- Ratings Change: Kirk's Race Now Tilts to Democrats
- Congressional Hits and Misses: Best of Rob Bishop
- Carol Shea-Porter 'Ready to Win' N.H. Seat Back
- Lindsey Graham Rolls Eyes at Rand Paul
- Why Titus Won't Run for Reid's Senate Seat
Republicans on the Senate Intelligence Committee saw some of the documents they wanted Tuesday about last year’s attack on the U.S. mission in Benghazi, Libya, but they were not sufficient to clear a path for President Barack Obama’s CIA director nominee.
Most panel members wouldn’t discuss the documents shared with them Tuesday in advance of a committee vote on John O. Brennan for CIA director on Feb. 28. The documents were related to email traffic about administration talking points prepared shortly after the attack. Republicans had demanded the information and delayed a previously planned committee vote on Brennan’s nomination over the documents.
Some non-committee members have threatened to place holds on the Brennan nomination because of their own information demands related not only to Benghazi, but to other topics as well, such as Obama administration policy on the use of armed drones on U.S. soil and Brennan’s views on the use of harsh interrogation methods. And at least two of those senators said Tuesday they were still awaiting answers to some of their questions.
Meanwhile, Intelligence Committee Vice Chairman Saxby Chambliss, R-Ga., told reporters that the email traffic showed that Brennan, as the top White House counterterrorism and homeland security adviser, was “involved” in the drafting of the Benghazi talking points, which Republicans have alleged downplayed terrorist connections to the attack. He did not specify how Brennan was involved.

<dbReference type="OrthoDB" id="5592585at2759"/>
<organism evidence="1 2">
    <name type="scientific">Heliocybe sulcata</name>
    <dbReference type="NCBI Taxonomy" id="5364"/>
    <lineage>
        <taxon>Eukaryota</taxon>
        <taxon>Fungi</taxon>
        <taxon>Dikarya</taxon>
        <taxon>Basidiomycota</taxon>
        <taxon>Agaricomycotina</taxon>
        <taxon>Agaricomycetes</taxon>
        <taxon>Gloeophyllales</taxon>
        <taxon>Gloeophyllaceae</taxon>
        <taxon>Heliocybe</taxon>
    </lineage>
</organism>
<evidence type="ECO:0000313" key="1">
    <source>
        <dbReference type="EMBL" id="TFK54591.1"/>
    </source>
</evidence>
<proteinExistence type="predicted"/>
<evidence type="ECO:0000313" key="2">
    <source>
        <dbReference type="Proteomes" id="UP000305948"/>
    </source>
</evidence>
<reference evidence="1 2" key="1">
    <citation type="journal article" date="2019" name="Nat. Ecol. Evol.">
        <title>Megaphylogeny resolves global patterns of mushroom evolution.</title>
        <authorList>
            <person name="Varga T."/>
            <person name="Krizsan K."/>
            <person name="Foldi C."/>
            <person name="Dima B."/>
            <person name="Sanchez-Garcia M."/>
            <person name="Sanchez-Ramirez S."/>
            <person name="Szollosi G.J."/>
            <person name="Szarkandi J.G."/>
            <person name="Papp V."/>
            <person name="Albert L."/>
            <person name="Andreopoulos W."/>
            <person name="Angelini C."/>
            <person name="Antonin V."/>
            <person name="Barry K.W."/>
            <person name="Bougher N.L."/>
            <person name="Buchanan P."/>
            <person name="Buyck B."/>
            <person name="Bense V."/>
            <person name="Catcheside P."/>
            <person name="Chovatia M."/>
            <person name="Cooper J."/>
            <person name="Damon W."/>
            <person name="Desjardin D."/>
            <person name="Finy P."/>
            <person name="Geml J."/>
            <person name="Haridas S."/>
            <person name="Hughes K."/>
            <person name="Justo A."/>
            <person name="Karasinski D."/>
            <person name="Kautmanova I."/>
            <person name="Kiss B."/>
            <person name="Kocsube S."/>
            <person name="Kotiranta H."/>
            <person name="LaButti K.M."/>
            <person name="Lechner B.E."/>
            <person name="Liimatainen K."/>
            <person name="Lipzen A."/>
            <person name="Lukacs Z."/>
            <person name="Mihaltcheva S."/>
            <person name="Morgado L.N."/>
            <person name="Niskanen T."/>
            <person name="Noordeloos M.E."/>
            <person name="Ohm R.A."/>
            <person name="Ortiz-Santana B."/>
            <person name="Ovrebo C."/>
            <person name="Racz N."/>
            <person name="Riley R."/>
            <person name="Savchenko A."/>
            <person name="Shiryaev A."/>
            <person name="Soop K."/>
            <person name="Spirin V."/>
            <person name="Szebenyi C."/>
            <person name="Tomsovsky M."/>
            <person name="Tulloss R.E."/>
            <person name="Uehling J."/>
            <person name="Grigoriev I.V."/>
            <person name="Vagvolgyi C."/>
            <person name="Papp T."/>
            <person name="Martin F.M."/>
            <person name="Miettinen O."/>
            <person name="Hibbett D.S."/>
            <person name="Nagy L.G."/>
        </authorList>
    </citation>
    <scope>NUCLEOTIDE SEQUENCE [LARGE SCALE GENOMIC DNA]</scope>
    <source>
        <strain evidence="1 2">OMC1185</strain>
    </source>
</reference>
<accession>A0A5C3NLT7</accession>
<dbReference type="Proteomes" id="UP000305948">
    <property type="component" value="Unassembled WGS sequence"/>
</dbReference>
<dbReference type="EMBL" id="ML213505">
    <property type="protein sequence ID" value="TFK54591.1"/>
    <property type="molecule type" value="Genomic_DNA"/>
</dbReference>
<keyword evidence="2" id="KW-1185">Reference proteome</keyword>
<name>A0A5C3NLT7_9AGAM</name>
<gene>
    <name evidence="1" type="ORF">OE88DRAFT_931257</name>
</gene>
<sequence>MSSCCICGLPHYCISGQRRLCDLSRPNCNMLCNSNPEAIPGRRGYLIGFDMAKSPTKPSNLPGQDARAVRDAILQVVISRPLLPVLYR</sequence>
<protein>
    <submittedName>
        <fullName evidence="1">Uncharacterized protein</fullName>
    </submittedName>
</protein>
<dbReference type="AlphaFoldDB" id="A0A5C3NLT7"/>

Chairwoman Dianne Feinstein, D-Calif., said Brennan played only a “small” role in producing the talking points.More Follow-Up Questions
It was not immediately clear what the terms were under which the documents were shared. Some senators said they couldn’t discuss them because they were classified, while others said the information was deemed “committee sensitive,” a designation that doesn’t necessarily mean classified but that still forbids disclosure by the panel. A Republican aide said earlier this week that the documents were not classified.
Panel member Marco Rubio, R-Fla., said the documents did not answer all of his questions about Benghazi and that he would have follow-up questions.
Tommy Vietor, a spokesman for the National Security Council, said that Brennan’s role was minor.
“John suggested two minor edits that were stylistic,” Vietor said. “He simply re-ordered two sentences and took out the words ‘from across many sectors of Libyan society’ from one sentence. Neither edit made its way into the CIA’s final product which was then used by the State Department and with Congress.”
Republican Sens. John McCain of Arizona and Lindsey Graham of South Carolina, neither of whom sit on the Intelligence Committee, have threatened to place a hold on Brennan’s nomination until the administration hands over the Benghazi emails. On Tuesday, both said that they potentially could be satisfied by the documents being shared with the Intelligence Committee.
“It depends on what the answers are,” said McCain. Graham said “I imagine I would” be satisfied with the administration’s gesture if Intelligence Committee Republicans were satisfied as well. “I have friends on the committee,” he said. “They can keep me apprised.”Harsh Interrogations Also An Issue